Because many investors consider restaurants to be risky business ventures, restaurant fundraising for a new concept can be challenging. Restaurateurs need to find financial backers, secure loans and stretch their pockets to the limit. A restaurant business plan can be the best aide when seeking financing for a new restaurant. It brings your restaurant concept to life on paper and helps sell your idea to potential investors.
Most restaurants end up using a combination of personal finances, loans from friends and family, and commercial bank loans for their restaurant fundraising.
Personal Resources for Restaurant Fundraising
Restaurateurs can get a financial jumpstart for a new restaurant by borrowing against their home, liquidating assets, borrowing against insurance policies and even maxing out credit cards. It may seem nerve-racking to go this route, but these are all financial resources that are readily available. Before you can expect others to invest in your restaurant concept, you must first invest yourself.
Business owners, especially restaurant owners, won’t have as much difficulty receiving financial backing as someone who is opening a business for the first time. Financers know that a business owner has a steady source of income and capitol to fall back on and can also borrow from their existing company if need be.
Commercial Bank Loans
Restaurateurs with previous restaurant experience, along with a great business plan, are good candidates for a commercial bank loan.
Banks look for five C’s when deciding whether to loan money to a new business: character, credit capacity, collateral, capital, and comfort with your business plan.
In a nutshell, banks are looking to invest in restaurateurs with previous restaurant experience, strong credit history and plenty of capital to fall back on. Banks will also expect a detailed business plan complete with financial projections.
The Small Business Administration has myriad loan programs that are worth looking into. However, since SBA loans must still be accessed through a bank or credit union, it can be difficult to secure one unless you have been in business for several years or already have multiple locations. Visit www.sba.gov for more information.
Mom and Pop
Smaller mom and pop restaurants usually end up turning to mom and pop for restaurant fundraising. Family and friends are the main source of financing for most small businesses.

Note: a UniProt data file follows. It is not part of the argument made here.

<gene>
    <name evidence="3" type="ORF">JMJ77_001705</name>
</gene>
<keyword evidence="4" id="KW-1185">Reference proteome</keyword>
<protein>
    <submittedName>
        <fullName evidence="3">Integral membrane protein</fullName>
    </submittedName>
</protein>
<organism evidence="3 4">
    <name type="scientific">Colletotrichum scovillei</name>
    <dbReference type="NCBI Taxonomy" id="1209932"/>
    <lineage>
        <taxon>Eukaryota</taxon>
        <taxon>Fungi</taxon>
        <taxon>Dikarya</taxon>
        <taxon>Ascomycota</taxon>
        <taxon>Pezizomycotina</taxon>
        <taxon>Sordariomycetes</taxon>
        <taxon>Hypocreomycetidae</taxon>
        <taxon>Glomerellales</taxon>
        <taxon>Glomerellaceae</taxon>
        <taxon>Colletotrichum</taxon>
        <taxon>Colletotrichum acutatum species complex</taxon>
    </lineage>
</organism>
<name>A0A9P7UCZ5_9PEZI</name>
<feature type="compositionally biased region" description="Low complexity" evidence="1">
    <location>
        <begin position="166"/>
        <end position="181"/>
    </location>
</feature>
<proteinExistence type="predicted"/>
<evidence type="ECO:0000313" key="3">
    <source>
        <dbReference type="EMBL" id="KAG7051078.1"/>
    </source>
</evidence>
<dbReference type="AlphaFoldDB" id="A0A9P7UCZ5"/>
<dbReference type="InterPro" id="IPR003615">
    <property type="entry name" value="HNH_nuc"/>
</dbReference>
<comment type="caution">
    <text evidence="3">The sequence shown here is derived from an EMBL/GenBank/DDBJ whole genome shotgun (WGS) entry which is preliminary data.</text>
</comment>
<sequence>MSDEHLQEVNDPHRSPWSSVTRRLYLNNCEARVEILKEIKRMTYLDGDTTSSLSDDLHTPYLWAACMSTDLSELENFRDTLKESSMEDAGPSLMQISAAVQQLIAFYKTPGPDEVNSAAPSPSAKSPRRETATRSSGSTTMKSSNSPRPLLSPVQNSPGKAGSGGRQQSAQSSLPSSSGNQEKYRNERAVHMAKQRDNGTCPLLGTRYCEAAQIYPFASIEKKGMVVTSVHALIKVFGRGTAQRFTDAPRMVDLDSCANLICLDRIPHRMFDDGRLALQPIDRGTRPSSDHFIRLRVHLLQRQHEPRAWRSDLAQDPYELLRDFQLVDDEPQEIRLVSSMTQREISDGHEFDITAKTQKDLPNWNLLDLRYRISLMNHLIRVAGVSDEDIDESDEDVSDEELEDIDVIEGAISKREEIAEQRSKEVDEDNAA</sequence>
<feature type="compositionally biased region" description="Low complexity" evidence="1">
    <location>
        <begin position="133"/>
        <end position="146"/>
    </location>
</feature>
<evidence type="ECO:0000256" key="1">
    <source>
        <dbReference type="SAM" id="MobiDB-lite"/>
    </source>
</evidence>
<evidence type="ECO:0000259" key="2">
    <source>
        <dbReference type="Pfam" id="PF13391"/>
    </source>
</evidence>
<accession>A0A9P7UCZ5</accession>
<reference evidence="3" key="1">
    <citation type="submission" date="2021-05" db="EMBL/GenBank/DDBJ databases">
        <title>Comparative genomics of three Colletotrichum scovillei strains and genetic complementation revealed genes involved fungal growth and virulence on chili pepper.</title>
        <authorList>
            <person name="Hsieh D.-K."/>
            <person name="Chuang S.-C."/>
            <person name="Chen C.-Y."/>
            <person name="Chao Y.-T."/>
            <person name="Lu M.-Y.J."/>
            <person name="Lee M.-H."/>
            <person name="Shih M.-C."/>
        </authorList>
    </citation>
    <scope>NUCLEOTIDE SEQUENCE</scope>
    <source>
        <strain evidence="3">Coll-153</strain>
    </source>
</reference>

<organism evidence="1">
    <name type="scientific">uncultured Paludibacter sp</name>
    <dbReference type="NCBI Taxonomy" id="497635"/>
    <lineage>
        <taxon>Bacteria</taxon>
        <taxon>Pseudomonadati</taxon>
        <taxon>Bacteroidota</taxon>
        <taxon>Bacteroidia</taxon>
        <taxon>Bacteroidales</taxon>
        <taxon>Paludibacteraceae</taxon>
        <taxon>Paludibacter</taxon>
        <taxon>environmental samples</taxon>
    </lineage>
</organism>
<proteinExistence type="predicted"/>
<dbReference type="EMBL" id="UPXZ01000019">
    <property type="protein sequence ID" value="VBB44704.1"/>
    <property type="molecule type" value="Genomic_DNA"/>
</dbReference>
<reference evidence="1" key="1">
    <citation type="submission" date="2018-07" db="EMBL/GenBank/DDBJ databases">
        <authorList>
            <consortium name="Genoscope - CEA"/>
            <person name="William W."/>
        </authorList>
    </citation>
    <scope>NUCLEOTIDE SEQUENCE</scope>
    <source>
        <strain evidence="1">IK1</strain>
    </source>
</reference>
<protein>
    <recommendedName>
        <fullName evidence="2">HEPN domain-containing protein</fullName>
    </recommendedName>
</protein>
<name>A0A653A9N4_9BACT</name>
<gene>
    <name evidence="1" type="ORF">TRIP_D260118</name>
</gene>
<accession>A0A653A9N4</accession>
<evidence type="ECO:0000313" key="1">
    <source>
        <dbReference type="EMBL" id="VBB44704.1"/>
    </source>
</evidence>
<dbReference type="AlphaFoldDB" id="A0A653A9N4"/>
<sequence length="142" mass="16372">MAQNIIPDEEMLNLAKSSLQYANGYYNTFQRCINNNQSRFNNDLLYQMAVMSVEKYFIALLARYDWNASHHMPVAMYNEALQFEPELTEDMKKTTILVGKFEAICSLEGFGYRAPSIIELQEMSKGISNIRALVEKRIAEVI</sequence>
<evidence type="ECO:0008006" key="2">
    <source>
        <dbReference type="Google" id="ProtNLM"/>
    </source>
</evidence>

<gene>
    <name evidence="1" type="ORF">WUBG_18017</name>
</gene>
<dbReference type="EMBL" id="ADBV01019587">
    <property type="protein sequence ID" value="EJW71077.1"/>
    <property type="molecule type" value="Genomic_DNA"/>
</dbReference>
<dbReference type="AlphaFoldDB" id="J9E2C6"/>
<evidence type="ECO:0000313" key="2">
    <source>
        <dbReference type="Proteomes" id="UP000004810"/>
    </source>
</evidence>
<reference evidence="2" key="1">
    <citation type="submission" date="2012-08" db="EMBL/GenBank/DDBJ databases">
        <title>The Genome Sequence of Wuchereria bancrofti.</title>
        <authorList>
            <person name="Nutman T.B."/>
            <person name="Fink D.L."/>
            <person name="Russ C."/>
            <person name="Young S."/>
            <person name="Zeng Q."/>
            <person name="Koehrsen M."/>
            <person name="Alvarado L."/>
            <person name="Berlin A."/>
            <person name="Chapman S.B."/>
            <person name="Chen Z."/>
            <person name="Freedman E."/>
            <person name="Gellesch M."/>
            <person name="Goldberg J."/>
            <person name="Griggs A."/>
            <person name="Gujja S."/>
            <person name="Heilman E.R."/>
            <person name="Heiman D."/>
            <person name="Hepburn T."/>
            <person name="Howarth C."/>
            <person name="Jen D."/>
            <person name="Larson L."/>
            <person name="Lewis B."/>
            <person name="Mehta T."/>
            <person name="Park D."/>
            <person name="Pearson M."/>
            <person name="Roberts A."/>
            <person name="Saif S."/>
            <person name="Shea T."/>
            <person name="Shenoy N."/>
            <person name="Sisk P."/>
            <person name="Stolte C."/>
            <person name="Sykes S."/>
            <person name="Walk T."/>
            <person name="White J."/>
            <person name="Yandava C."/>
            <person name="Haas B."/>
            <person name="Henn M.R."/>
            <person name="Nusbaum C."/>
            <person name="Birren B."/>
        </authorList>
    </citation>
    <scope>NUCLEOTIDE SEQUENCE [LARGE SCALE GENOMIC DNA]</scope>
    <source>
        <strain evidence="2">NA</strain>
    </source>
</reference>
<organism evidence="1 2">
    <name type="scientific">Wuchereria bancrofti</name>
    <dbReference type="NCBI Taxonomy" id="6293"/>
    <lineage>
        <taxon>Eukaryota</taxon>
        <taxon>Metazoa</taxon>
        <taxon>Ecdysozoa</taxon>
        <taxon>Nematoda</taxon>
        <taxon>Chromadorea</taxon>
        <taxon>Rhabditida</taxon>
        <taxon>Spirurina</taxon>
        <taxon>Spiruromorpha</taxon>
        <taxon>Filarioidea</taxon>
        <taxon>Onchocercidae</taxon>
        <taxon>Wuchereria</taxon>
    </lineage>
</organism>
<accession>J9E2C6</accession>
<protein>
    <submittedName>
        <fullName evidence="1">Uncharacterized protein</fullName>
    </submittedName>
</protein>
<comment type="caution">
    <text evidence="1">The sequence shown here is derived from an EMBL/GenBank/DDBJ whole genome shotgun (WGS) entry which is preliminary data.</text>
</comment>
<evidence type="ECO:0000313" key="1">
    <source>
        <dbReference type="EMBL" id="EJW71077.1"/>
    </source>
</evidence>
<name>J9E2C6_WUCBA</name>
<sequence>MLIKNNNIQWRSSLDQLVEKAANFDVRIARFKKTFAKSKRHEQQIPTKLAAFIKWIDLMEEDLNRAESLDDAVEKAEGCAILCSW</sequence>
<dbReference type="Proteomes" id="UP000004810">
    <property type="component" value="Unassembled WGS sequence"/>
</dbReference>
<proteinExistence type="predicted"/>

Friends and family who invest in your company aren’t so much investing in your concept as they are in you. They want to see you succeed, so a loan may seem like more of a favor than an investment to them.
Although you might not have to sell your restaurant concept to loved ones, it is wise to present them with a business plan. Avoid ruining friendships and severing family ties by keeping transactions as professional as possible.
If you are a minority opening your own restaurant, you have an especially good chance of securing extra help with your restaurant fundraising. Organizations such as the Black Business Investment Fund, Hispanic Business Initiative Fund and various women’s groups award small business loans and grants on a regular basis.
Although there are plenty of great loan resources for minority-run businesses, they are only temporary. Develop a maturation plan that will allow your restaurant to succeed without minority loans within three to five years after your restaurant opens.
Business incubators are organizations that support the entrepreneurial process by networking a group of businesses together to make it easier for financers to find and invest in them. Business incubators can be either public or private and often partner with universities.
Specific to the foodservice and restaurant industry, there are kitchen incubators. Similar to large-scale community kitchens, kitchen incubators provide a certified and legal kitchen for caterers, street cart vendors, etc. to prepare food. They generally assist their tenants with business planning, financing and other facilities to help get their food service business off the ground.
Joining a kitchen incubator can be a great way to get a catering or foodservice business off the ground if you don’t have the funds to build your own commercial kitchen.
Return on investment
Whatever outlet you turn to for restaurant fundraising, you must gross a minimum 15 percent return once you open in order to pay off loans and turn a profit.
This return is what you’re left with after you pay all of your expenses. If your restaurant has $30,000 in monthly expenses, then you’ll be required to earn at least $45,000 each month to net a 15 percent return.
Opening your own restaurant takes time, patience and most importantly, money.